House IV: The Repossession

Surely a prime contender for the lesser known “Why Was This Even Made Award” at the Oscars, you have to wonder what the reasoning was behind the notion to jump start the House franchise – a series that was already as noticably uneven as the work of a particularly slapdash cowboy builder already.
The first movie was a fun haunted house flick stuffed with cool creatures and funky concepts, while the second was a goofy, time traveling fantasy film that had unhealthy disinterest in common sense and the third was a brutal, supernatural slasher film that technically wasn’t even a House movie at all,  so it’s not like you can argue their merits as a cohesive and much loved brand.
Still, undeterred by what must have been a wall of indifference, series producer Sean S. Cunningham forged ahead presumably because he had a bet with someone that he could bodily drag the series toward making a quartet and thus House IV was spawned into a world that mostly still isn’t aware it actually exists… nice subtitle though.

Kelly Cobb is trying to move on from the fiery car crash that put her daughter, Laurel, in a wheelchair and that turned her husband, Roger, into an overcooked steak whose life support she just ordered switched off. In an effort to get back on her feet (oh, uh… no offence Laurel), Kelly moves into the large, dusty house that he husband was trying to keep out of the sweaty hands of his shifty step brother Burke. However, not long after moving in, Kelky starts experiencing weird, haunting phenomena such that old classic, the bleeding shower, as well as some noticably less formulaic encounters such as getting attacked by a murderous pizza (yup, you heard me). However, a more earthly form of danger exists in the group of mobsters Burke has fallen in with who want the land to dump hazardous waste in who are urging him to change her mind in ever more threatening ways.
While Kelly struggles with low budget ghosts and low rent criminals, she also finds she has to wrestle with the guilt of Roger’s death, but an old native American shaman who was a friend to her husband’s family is on hand to explain the secrets of the house.
Is it the vengeful spirit of her husband punishing her for her questionable driving skills that fateful night, or is it the house resonating off of the fact she holds herself responsible for the whole mess? Whatever it is, if Kelly doesn’t adjust the kink in her think soon she might lose a potential weapon against the men coming to violently take possession of the house.
It’s time for Kelly to get a new lease…

House IV seems to be an ernest attempt to recapture the spirit (no pun intended) of the original which saw someone inheriting a house after experiencing a massive personal loss and then having to fend off numerous encounters from either vengeful spirits or annoying comedy neighbours. As if to desperately drive this point home even further, the film has even enabled the unfeasibly curly locks of William Katt to return as original lead, Roger Cobb – although he seems to be Roger Cobb in name only as absolutely no mention is made of the first movie at all. If this causes you to crinkle your brow and wonder why the hell did anyone think to bother in the first place, then you’ve hit upon House IV’s major problem – well, that and the fact that it’s a conflicting mess of tones and plots that broil and churn within its metaphorical digestive sac like an extreme case of IBS.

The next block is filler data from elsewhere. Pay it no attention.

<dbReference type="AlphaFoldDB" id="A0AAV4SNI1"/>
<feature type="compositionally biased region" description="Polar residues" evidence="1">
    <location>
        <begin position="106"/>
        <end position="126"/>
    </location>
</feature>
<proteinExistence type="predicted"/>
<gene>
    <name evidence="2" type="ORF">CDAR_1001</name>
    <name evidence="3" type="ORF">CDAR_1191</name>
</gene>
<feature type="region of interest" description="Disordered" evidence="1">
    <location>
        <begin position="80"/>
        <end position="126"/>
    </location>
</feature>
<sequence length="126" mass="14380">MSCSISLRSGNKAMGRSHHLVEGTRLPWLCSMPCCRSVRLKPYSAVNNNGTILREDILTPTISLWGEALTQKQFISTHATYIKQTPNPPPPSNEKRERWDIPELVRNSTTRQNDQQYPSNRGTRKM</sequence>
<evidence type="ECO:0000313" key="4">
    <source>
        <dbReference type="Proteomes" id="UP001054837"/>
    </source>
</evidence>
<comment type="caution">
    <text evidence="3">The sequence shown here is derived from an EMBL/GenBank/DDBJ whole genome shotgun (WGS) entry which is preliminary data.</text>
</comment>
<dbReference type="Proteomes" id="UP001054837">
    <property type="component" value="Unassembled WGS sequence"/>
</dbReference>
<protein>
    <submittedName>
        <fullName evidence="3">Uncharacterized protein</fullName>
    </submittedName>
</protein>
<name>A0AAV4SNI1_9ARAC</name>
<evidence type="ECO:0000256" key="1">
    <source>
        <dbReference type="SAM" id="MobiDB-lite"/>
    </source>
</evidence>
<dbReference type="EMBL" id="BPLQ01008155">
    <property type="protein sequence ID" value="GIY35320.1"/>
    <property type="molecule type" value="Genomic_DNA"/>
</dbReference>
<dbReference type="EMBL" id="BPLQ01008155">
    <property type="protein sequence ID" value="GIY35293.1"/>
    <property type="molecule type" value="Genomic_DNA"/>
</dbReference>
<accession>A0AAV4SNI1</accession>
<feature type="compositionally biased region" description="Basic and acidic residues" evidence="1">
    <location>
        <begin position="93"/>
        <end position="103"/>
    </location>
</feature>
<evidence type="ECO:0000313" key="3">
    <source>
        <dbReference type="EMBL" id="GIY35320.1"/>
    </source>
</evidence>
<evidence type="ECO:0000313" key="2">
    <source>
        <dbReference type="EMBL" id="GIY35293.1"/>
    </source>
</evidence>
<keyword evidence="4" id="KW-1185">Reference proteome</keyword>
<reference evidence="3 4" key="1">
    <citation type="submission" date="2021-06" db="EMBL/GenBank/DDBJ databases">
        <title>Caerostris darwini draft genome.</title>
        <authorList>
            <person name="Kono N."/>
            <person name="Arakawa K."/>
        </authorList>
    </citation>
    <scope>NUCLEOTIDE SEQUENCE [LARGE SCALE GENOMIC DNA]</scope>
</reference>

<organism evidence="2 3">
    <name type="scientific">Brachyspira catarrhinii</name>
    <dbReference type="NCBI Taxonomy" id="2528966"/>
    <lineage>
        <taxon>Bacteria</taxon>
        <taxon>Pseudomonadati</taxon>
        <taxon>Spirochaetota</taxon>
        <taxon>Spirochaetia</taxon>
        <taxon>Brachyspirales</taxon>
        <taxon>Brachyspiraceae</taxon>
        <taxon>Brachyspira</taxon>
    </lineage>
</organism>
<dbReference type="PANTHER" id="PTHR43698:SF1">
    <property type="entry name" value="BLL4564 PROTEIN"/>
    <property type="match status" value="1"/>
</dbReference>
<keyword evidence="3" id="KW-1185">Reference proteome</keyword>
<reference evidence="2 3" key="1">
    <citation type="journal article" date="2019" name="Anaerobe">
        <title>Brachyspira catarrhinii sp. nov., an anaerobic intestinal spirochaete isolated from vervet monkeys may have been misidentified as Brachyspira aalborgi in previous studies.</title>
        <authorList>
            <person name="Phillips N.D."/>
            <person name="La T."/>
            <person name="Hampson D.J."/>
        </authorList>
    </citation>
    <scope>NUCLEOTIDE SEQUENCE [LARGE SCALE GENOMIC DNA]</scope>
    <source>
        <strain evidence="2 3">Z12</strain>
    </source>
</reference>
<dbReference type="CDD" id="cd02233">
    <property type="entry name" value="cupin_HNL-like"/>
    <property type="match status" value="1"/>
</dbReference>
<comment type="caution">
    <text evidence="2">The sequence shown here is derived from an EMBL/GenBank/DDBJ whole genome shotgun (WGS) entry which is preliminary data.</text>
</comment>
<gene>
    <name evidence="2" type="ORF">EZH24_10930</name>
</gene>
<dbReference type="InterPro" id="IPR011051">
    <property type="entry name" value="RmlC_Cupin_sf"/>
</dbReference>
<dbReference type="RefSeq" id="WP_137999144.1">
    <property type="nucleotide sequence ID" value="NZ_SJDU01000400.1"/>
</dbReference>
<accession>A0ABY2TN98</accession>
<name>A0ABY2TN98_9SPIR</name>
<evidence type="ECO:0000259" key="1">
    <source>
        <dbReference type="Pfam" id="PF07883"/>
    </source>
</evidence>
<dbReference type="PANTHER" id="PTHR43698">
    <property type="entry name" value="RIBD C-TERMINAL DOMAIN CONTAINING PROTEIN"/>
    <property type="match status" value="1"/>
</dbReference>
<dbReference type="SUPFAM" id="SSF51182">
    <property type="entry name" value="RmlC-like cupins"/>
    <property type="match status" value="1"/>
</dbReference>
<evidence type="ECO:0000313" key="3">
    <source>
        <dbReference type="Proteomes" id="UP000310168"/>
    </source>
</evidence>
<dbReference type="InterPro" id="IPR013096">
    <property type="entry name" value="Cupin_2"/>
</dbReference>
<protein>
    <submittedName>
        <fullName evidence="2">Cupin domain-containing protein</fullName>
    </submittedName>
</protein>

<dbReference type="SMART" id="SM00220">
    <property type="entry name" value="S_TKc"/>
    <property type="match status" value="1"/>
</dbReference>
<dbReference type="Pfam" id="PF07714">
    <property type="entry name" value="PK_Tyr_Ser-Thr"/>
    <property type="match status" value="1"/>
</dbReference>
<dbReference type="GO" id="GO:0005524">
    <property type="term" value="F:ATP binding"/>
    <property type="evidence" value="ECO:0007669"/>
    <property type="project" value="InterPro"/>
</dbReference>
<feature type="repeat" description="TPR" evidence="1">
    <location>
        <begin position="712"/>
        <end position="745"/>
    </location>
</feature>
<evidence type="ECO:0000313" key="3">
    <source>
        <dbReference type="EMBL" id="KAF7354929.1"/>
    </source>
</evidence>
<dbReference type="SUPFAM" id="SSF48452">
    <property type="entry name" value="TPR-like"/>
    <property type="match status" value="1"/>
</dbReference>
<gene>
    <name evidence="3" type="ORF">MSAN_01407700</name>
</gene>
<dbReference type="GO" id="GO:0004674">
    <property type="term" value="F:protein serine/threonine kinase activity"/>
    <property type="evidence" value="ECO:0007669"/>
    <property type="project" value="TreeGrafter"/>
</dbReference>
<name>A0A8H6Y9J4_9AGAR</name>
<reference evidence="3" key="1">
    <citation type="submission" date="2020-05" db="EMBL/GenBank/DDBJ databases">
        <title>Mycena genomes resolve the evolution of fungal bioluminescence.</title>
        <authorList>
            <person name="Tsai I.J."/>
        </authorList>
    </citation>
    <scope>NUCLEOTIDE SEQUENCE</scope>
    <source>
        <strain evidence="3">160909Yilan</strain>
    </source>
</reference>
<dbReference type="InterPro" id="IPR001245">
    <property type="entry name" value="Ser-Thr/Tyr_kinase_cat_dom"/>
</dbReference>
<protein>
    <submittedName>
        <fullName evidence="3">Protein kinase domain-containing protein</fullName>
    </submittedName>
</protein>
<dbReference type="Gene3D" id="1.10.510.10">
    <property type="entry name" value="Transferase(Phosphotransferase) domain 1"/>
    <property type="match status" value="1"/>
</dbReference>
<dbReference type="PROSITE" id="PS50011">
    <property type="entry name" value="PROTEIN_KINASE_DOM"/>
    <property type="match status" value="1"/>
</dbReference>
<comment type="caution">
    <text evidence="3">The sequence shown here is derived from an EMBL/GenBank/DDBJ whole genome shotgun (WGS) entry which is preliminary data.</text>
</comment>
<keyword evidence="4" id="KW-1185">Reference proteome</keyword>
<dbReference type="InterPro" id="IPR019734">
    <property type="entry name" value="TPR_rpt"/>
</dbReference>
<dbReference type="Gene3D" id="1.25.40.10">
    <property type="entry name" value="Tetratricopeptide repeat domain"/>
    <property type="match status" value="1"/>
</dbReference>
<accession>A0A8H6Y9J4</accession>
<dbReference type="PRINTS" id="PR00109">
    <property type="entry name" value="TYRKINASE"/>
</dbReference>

On one hand we have the thread of a woman who is literally manifesting her own guilty punishment over the death of her husband and the crippling of her daughter that sounds like the kind of slow-burn, indie horror you’d usually find in the filmography of A24 – on the other, we also have a bunch of villians and spectral encounters that shoots for unbelievably goofy and instead scores a bulleye with stupid. While this does admittedly give us some memorable scenes such as a singing killer pizza played by Jason Vorhees actor Kane Hodder who delivers one of the most excruciatingly irritating jingle you’re ever likely to hear, it also gives us a group of comedy bad guys who look like they regularly commute from Joel Schumacher’s Gotham City. The mafia boss Burke answers to suffers from dwarfism, does business from a neon lit chemical factory and has to have excess fluid pumped from his throat from a machine called a “Phlegmatic” and tonally is about as far divorced from the “A” plot as you can get.
Also not helping is the fact that the whole enterprise feels incredibly cheap and the whole production seems tacked together on a wing and a prayer – and while glitzy production values have never exactly been a necessity when it comes to crafting a horror comedy, House IV rough edges count against it, even when it tries to do things a little out of the ordinary.

However, at the end of the day we have a movie that fails as a horror, a comedy and even as a House sequel that offers virtually no reason for anyone to waste their time with it except to witness an anchovy riddled pie pump your skull full of a truly annoying earworm.
With this motley addition to an already misshapen series, it just showed that it was nigh time for the House franchise to pack up it’s shit and move to new digs.


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